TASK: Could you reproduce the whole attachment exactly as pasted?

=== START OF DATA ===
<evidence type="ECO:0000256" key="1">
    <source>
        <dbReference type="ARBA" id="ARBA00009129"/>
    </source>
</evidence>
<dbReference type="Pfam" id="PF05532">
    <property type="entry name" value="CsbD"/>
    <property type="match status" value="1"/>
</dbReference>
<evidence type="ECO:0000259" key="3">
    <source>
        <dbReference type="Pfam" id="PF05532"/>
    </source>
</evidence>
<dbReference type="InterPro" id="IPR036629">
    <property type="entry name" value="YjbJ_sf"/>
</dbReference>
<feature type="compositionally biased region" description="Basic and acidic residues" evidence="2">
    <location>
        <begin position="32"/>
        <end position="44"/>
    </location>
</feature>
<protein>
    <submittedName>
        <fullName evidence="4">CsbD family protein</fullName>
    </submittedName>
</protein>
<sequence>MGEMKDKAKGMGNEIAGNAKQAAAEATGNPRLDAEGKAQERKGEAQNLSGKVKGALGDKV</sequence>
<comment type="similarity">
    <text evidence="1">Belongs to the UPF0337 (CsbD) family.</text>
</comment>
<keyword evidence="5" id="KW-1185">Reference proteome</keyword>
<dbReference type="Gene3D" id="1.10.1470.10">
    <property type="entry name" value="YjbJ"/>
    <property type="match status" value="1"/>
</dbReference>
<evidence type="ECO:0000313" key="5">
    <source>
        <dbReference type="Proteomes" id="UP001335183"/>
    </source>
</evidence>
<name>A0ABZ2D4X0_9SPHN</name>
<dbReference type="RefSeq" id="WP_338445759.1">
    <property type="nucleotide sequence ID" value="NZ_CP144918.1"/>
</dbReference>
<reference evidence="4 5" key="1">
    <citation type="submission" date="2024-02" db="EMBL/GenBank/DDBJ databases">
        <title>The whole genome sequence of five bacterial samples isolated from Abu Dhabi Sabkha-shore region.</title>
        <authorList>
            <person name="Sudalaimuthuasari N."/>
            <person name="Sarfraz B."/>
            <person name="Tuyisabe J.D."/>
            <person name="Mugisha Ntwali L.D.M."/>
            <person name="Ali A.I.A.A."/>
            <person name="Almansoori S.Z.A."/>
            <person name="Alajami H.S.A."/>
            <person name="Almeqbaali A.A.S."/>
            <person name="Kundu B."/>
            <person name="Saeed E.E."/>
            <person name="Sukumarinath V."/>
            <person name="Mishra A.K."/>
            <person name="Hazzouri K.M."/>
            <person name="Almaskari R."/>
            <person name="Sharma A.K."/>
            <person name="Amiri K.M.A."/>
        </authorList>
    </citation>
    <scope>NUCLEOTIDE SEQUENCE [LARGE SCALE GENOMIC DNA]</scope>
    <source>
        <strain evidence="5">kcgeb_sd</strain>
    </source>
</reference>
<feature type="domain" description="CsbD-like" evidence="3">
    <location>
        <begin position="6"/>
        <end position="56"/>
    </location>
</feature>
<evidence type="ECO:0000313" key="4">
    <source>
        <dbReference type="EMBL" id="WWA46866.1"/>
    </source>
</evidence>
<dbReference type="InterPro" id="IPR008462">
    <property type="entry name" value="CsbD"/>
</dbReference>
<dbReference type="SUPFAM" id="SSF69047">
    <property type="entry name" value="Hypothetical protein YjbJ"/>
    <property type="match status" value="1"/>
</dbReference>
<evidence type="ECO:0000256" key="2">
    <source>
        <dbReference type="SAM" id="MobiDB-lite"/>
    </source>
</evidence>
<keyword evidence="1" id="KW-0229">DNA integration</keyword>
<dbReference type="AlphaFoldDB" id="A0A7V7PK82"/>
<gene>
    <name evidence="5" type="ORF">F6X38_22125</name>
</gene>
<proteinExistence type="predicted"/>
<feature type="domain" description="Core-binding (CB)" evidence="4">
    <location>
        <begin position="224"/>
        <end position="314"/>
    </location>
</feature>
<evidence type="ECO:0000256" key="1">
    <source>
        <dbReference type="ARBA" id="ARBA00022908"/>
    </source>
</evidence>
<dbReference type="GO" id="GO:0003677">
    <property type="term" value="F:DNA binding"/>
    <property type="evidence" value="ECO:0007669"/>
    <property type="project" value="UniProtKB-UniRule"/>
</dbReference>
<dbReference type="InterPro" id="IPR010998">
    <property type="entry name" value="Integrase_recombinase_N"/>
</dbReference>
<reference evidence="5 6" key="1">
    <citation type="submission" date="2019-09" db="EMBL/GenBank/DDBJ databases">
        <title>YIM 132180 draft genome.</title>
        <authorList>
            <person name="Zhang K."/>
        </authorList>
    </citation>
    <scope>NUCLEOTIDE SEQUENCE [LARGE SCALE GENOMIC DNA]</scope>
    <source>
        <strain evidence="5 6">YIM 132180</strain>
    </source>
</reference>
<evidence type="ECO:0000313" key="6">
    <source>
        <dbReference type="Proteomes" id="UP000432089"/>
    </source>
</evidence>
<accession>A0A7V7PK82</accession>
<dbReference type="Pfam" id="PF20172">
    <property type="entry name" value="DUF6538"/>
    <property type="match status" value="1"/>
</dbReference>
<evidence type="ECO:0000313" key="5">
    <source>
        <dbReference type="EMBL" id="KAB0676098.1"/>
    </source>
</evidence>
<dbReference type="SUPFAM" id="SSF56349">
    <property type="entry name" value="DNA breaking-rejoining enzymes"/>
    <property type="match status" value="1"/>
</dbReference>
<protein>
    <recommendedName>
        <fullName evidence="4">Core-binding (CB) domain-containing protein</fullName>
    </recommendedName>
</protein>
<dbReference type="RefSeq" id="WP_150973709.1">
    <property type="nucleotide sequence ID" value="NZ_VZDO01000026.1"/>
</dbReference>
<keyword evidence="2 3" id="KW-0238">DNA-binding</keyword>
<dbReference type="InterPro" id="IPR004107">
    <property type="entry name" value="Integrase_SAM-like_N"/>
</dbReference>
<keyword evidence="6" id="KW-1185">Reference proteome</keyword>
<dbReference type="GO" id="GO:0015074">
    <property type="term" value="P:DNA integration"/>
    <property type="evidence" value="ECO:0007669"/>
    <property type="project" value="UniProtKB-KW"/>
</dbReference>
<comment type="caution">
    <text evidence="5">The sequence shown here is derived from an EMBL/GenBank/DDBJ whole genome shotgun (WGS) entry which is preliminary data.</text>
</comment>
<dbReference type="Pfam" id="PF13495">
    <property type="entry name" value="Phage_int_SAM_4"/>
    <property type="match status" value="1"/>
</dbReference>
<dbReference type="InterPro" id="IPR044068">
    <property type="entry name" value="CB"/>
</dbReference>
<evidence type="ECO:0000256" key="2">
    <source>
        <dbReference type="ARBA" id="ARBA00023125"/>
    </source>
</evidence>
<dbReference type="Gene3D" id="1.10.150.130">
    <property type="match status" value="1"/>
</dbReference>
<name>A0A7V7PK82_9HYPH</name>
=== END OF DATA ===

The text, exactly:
<evidence type="ECO:0000256" key="1">
    <source>
        <dbReference type="ARBA" id="ARBA00009129"/>
    </source>
</evidence>
<dbReference type="Pfam" id="PF05532">
    <property type="entry name" value="CsbD"/>
    <property type="match status" value="1"/>
</dbReference>
<evidence type="ECO:0000259" key="3">
    <source>
        <dbReference type="Pfam" id="PF05532"/>
    </source>
</evidence>
<dbReference type="InterPro" id="IPR036629">
    <property type="entry name" value="YjbJ_sf"/>
</dbReference>
<feature type="compositionally biased region" description="Basic and acidic residues" evidence="2">
    <location>
        <begin position="32"/>
        <end position="44"/>
    </location>
</feature>
<protein>
    <submittedName>
        <fullName evidence="4">CsbD family protein</fullName>
    </submittedName>
</protein>
<sequence>MGEMKDKAKGMGNEIAGNAKQAAAEATGNPRLDAEGKAQERKGEAQNLSGKVKGALGDKV</sequence>
<comment type="similarity">
    <text evidence="1">Belongs to the UPF0337 (CsbD) family.</text>
</comment>
<keyword evidence="5" id="KW-1185">Reference proteome</keyword>
<dbReference type="Gene3D" id="1.10.1470.10">
    <property type="entry name" value="YjbJ"/>
    <property type="match status" value="1"/>
</dbReference>
<evidence type="ECO:0000313" key="5">
    <source>
        <dbReference type="Proteomes" id="UP001335183"/>
    </source>
</evidence>
<name>A0ABZ2D4X0_9SPHN</name>
<dbReference type="RefSeq" id="WP_338445759.1">
    <property type="nucleotide sequence ID" value="NZ_CP144918.1"/>
</dbReference>
<reference evidence="4 5" key="1">
    <citation type="submission" date="2024-02" db="EMBL/GenBank/DDBJ databases">
        <title>The whole genome sequence of five bacterial samples isolated from Abu Dhabi Sabkha-shore region.</title>
        <authorList>
            <person name="Sudalaimuthuasari N."/>
            <person name="Sarfraz B."/>
            <person name="Tuyisabe J.D."/>
            <person name="Mugisha Ntwali L.D.M."/>
            <person name="Ali A.I.A.A."/>
            <person name="Almansoori S.Z.A."/>
            <person name="Alajami H.S.A."/>
            <person name="Almeqbaali A.A.S."/>
            <person name="Kundu B."/>
            <person name="Saeed E.E."/>
            <person name="Sukumarinath V."/>
            <person name="Mishra A.K."/>
            <person name="Hazzouri K.M."/>
            <person name="Almaskari R."/>
            <person name="Sharma A.K."/>
            <person name="Amiri K.M.A."/>
        </authorList>
    </citation>
    <scope>NUCLEOTIDE SEQUENCE [LARGE SCALE GENOMIC DNA]</scope>
    <source>
        <strain evidence="5">kcgeb_sd</strain>
    </source>
</reference>
<feature type="domain" description="CsbD-like" evidence="3">
    <location>
        <begin position="6"/>
        <end position="56"/>
    </location>
</feature>
<evidence type="ECO:0000313" key="4">
    <source>
        <dbReference type="EMBL" id="WWA46866.1"/>
    </source>
</evidence>
<dbReference type="InterPro" id="IPR008462">
    <property type="entry name" value="CsbD"/>
</dbReference>
<dbReference type="SUPFAM" id="SSF69047">
    <property type="entry name" value="Hypothetical protein YjbJ"/>
    <property type="match status" value="1"/>
</dbReference>
<evidence type="ECO:0000256" key="2">
    <source>
        <dbReference type="SAM" id="MobiDB-lite"/>
    </source>
</evidence>
<keyword evidence="1" id="KW-0229">DNA integration</keyword>
<dbReference type="AlphaFoldDB" id="A0A7V7PK82"/>
<gene>
    <name evidence="5" type="ORF">F6X38_22125</name>
</gene>
<proteinExistence type="predicted"/>
<feature type="domain" description="Core-binding (CB)" evidence="4">
    <location>
        <begin position="224"/>
        <end position="314"/>
    </location>
</feature>
<evidence type="ECO:0000256" key="1">
    <source>
        <dbReference type="ARBA" id="ARBA00022908"/>
    </source>
</evidence>
<dbReference type="GO" id="GO:0003677">
    <property type="term" value="F:DNA binding"/>
    <property type="evidence" value="ECO:0007669"/>
    <property type="project" value="UniProtKB-UniRule"/>
</dbReference>
<dbReference type="InterPro" id="IPR010998">
    <property type="entry name" value="Integrase_recombinase_N"/>
</dbReference>
<reference evidence="5 6" key="1">
    <citation type="submission" date="2019-09" db="EMBL/GenBank/DDBJ databases">
        <title>YIM 132180 draft genome.</title>
        <authorList>
            <person name="Zhang K."/>
        </authorList>
    </citation>
    <scope>NUCLEOTIDE SEQUENCE [LARGE SCALE GENOMIC DNA]</scope>
    <source>
        <strain evidence="5 6">YIM 132180</strain>
    </source>
</reference>
<evidence type="ECO:0000313" key="6">
    <source>
        <dbReference type="Proteomes" id="UP000432089"/>
    </source>
</evidence>
<accession>A0A7V7PK82</accession>
<dbReference type="Pfam" id="PF20172">
    <property type="entry name" value="DUF6538"/>
    <property type="match status" value="1"/>
</dbReference>
<evidence type="ECO:0000313" key="5">
    <source>
        <dbReference type="EMBL" id="KAB0676098.1"/>
    </source>
</evidence>
<dbReference type="SUPFAM" id="SSF56349">
    <property type="entry name" value="DNA breaking-rejoining enzymes"/>
    <property type="match status" value="1"/>
</dbReference>
<protein>
    <recommendedName>
        <fullName evidence="4">Core-binding (CB) domain-containing protein</fullName>
    </recommendedName>
</protein>
<dbReference type="RefSeq" id="WP_150973709.1">
    <property type="nucleotide sequence ID" value="NZ_VZDO01000026.1"/>
</dbReference>
<keyword evidence="2 3" id="KW-0238">DNA-binding</keyword>
<dbReference type="InterPro" id="IPR004107">
    <property type="entry name" value="Integrase_SAM-like_N"/>
</dbReference>
<keyword evidence="6" id="KW-1185">Reference proteome</keyword>
<dbReference type="GO" id="GO:0015074">
    <property type="term" value="P:DNA integration"/>
    <property type="evidence" value="ECO:0007669"/>
    <property type="project" value="UniProtKB-KW"/>
</dbReference>
<comment type="caution">
    <text evidence="5">The sequence shown here is derived from an EMBL/GenBank/DDBJ whole genome shotgun (WGS) entry which is preliminary data.</text>
</comment>
<dbReference type="Pfam" id="PF13495">
    <property type="entry name" value="Phage_int_SAM_4"/>
    <property type="match status" value="1"/>
</dbReference>
<dbReference type="InterPro" id="IPR044068">
    <property type="entry name" value="CB"/>
</dbReference>
<evidence type="ECO:0000256" key="2">
    <source>
        <dbReference type="ARBA" id="ARBA00023125"/>
    </source>
</evidence>
<dbReference type="Gene3D" id="1.10.150.130">
    <property type="match status" value="1"/>
</dbReference>
<name>A0A7V7PK82_9HYPH</name>